The societal costs — both human and financial — of these policies and practices are enormous, and growing. California — which carried a $15.2 billion deficit into this fiscal year — spends $10 billion per year on more than 170,000 inmates. Like the Bay State, California also faces high recidivism rates; state records show that more than two-thirds of released inmates return to prison within three years. In this context, a ballot battle — possibly more contentious than Massachusetts's Question 2 scuffle — raged this past election season. Two separate initiatives, each from vastly different perspectives, concerned the state's approach to criminal justice.
The first, Proposition 5, would have expanded treatment programs for those convicted of drug-related and nonviolent crimes. While the costs for more rehabilitation were estimated at $1 billion a year, analysts said $2.5 billion would have been saved from the reduction in prison costs. But, much like what transpired in Massachusetts, the California District Attorney's Association, along with other law-enforcement agencies, vehemently opposed the initiative. These agencies raised nearly $400,000 and, through the Web site of their umbrella group, People Against Proposition 5, issued "facts" such as "Proposition 5 creates an 'Express Lane' for drug dealers to get back on the streets and peddling dope to our kids."
Conversely, nearly $1 billion would have been added to the cops' coffers under Proposition 6, which proposed new laws for prosecutors to fight gang activity. Many of the same law-enforcement agencies that opposed Prop 5 supported Prop 6, joined by some "tough-on-crime" lawmakers who slashed $3 billion in education from the state's 2008 budget. Included among the Prop 6 supporters was — you guessed it — the CCA.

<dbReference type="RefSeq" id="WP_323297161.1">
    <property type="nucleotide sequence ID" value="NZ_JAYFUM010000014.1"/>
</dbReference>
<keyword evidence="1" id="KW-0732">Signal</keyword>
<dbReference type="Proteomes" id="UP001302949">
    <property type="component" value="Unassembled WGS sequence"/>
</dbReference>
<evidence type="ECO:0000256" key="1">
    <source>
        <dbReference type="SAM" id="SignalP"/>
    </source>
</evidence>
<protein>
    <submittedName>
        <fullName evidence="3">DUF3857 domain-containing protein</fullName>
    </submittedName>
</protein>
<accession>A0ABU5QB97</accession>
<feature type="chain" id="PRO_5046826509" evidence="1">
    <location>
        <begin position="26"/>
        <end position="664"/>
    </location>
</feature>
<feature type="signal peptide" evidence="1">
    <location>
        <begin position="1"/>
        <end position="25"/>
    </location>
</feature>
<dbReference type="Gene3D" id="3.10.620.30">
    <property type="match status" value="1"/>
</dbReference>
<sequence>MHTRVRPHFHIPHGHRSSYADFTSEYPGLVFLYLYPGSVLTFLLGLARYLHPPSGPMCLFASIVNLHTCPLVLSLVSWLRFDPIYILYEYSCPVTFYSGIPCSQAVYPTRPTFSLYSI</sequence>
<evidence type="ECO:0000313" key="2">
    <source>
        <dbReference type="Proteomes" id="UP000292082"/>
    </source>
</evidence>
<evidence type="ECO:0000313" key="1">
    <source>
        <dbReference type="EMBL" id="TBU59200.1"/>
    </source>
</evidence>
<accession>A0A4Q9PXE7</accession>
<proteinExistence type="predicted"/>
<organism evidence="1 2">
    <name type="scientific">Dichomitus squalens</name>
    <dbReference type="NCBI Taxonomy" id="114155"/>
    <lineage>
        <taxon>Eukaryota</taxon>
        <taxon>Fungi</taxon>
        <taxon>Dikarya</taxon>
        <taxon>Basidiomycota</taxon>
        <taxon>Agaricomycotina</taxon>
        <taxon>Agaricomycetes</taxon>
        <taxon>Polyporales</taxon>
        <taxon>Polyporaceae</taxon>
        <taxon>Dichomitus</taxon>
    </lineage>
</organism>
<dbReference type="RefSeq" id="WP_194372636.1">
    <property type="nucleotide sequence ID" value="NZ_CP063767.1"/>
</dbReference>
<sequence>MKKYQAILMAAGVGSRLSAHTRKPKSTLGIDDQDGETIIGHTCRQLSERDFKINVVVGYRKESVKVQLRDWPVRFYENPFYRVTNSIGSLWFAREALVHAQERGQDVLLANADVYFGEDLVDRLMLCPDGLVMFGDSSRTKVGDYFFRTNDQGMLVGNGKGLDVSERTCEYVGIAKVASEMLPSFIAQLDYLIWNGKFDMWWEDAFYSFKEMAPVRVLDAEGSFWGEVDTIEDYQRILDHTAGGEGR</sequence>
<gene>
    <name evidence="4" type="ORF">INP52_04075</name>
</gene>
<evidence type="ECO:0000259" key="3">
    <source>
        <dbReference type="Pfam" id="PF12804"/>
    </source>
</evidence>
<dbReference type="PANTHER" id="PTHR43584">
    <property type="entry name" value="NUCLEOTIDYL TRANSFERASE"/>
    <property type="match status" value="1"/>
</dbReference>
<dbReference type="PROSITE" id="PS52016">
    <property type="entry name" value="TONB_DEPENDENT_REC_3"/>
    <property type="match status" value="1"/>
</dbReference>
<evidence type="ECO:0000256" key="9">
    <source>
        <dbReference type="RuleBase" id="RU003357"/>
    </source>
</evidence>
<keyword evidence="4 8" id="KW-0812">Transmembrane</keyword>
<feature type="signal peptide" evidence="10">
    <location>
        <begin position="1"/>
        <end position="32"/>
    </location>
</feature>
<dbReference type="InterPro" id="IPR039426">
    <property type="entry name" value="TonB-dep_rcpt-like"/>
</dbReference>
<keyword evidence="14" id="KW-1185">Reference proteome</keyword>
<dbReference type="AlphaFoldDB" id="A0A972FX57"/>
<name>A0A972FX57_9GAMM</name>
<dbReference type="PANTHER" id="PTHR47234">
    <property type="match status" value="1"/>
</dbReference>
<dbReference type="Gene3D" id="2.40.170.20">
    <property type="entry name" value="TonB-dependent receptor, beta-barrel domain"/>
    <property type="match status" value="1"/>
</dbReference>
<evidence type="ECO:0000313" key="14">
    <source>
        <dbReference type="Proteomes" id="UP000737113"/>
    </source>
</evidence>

The CCA's lobbying efforts, as well as those of publicly funded law-enforcement agents, wasn't enough to convince Californians, as nearly 70 percent of voters opposed Prop 6. Yet similarly high numbers opted against Prop 5.
Maybe the cops' Prop 6 push for more crime-fighting money and power were too transparent for voters. Interestingly, though, their appeals to public safety in opposing Prop 5 seemed to work. California voters were quite possibly unaware that, by maintaining strict criminal laws and closing off alternatives to incarceration, law-enforcement agencies maintained their strength.
The 1 percent solution?
From Niccolò Machiavelli to Rudy Giuliani, fear has been the foundation of ever-expanding political power (and, for some, job status and security). And it continues to drive the prison-industrial complex.
Just as the United States Department of Justice was able to pressure Congress to enact the infamous USA-Patriot Act in the immediate aftermath of the September 11, 2001, terrorist attacks, here in the Bay State, an appeal to fear ("protect the children") prevailed in stampeding the legislature. In late July, Governor Deval Patrick signed into law "An Act Further Protecting Children," a bill providing stricter mandatory-minimum sentences for sex offenders who target children.
The way this legislation was presented made opposition appear callous and irresponsible. Who, after all, wouldn't want to keep child predators off the streets?
Yet tucked away in this bill are provisions that do far more than simply protect the young. The proposal enables prosecutors to obtain private records from Internet and telephone providers by issuing an "administrative subpoena." Prosecutors, having only to assert that records are "relevant and material to an ongoing criminal investigation," were granted ever-expanding access into otherwise personal data. The telecoms, in turn, were granted blanket immunity from claims of privacy violation. There was no mass protest from the customers.